Many patients with ME experience seizures, some of which may not be immediately recognisable.
The types of seizures persons with ME get are notoriously difficult to detect on a normal EGC and often they get confused with psychiatric behaviour. They can be feelings of everything being unreal or dreamlike, losing control of thoughts or having the same thoughts going round and round, laughing or weeping uncontrollably, making sounds without meaning to and there are seizures which involve making bizarre uncontrollable movements, without losing consciousness.
The most common symptoms of focal seizures in the frontal lobes
It is difficult to deny the intriguing possibility that some abnormal mental states (in epilepsy) are due to prolonged seizure activity. Although there is undisputed evidence that prolonged epileptiform EEG discharges (characteristic of status) in hippocampal and amygdaloid regions can be associated with behavioral abnormalities and can occur with or without clear-cut scalp EEG changes, it is quite unknown to what extent the generality of "interictal behavioral peculiarities" might be associated with such "subclinical EEG status activity" in deep structures.
Since limbic status epilepticus implies seizure discharges in the limbic system, it is not surprising that without intracranial recording from the core structures of the limbic system, such as hippocampal formation and amygdala, limbic status epilepticus is often not detectable. This might be one reason that limbic status epilepticus is rarely reported in literature in comparison to generalized convulsive status epilepticus and absence status epilepticus.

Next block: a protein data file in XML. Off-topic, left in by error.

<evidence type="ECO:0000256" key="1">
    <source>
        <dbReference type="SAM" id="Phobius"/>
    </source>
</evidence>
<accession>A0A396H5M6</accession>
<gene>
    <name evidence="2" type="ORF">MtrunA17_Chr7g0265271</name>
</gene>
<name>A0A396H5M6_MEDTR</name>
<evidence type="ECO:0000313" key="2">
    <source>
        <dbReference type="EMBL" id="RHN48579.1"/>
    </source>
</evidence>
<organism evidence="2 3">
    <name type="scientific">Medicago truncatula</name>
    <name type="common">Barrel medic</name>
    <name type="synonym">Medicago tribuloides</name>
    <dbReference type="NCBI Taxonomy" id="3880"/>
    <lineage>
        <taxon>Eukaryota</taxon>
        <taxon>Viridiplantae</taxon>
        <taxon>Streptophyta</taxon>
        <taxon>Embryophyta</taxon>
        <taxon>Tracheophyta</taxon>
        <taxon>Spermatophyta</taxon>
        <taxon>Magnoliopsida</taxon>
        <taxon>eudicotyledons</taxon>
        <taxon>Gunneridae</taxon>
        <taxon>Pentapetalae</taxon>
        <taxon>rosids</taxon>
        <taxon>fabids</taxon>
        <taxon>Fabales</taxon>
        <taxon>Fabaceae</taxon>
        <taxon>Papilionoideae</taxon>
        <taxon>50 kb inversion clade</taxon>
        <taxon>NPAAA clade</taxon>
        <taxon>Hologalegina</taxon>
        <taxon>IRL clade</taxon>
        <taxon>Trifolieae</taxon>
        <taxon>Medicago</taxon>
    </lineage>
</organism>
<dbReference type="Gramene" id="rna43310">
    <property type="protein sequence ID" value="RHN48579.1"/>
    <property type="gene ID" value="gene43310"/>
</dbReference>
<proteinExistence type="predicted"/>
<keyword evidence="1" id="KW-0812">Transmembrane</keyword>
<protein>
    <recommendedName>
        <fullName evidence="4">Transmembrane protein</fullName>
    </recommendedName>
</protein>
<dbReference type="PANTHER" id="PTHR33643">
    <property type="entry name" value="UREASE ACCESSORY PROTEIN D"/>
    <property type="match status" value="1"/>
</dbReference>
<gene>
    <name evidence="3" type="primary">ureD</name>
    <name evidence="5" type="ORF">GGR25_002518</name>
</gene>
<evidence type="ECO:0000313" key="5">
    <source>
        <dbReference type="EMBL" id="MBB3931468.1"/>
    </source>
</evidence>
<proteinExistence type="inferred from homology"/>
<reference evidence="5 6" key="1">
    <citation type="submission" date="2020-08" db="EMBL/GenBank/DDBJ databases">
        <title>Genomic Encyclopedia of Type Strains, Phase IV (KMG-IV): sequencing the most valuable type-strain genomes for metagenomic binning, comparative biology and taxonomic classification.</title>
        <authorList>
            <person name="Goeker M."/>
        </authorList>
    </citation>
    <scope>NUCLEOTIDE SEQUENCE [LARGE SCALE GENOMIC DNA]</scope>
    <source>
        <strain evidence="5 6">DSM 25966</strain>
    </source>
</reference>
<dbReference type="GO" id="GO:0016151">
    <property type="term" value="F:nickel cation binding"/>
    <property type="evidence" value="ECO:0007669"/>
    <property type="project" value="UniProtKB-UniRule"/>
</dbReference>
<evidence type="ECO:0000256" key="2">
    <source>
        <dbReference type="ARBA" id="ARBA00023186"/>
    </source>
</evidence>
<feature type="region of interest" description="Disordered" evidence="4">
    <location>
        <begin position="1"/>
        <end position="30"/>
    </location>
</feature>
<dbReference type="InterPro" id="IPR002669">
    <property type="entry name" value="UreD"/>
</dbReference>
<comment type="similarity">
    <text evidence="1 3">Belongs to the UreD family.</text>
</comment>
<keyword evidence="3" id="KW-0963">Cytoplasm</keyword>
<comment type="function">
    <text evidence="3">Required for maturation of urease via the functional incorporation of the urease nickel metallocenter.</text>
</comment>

Time distortion, depersonalization, and disorientation are types of cognitive seizures or dyscognitive seizures (2.3) that have all been ascribed to the parahippocampal or fusiform gyri (70). Forced thoughts of a repetitive nature, with or without pressured speech, can be seen in some frontal lobe seizures (71). In this section, we deal with those seizures affecting attention and language. Seizures involving mood or affect (affective; 188.8.131.52), memory (mnemonic; 184.108.40.206), or distorted perceptions (illusory – 220.127.116.11) are dealt with under the section on Psychic Seizures. These are all listed under experiential (2.2.2) in the newly proposed ILAE classification (1)
This paper describes how any frontal lobe seizure can be continuous and last for months if not years.
Complex partial status epilepticus of frontal lobe origin. Takeda A. (1988)
Abstract: Nonconvulsive status epilepticus may be subdivided into generalized (absence) status and complex partial status. The latter is generally considered as a rare condition, whereas the former is fairly common to have been reported in many articles. We have reported here a case of complex partial status epilepticus in which the seizure origin was thought to be located in the frontal but not temporal lobe. After looking over the relevant literatures we commented that the incidence of complex partial status of extratemporal origin does not seem to be as rare as it has been believed to be. The main reason for this is the frequency with which it is misdiagnosed. The diagnostic errors are due to a failure to recognize the epileptic cause of the attacks or to appreciate localizing the clinical seizure characteristics and misleading scalp EEG findings. By making a closer observation of clinical manifestations, the likelihood that a correct diagnosis can be made will be increased.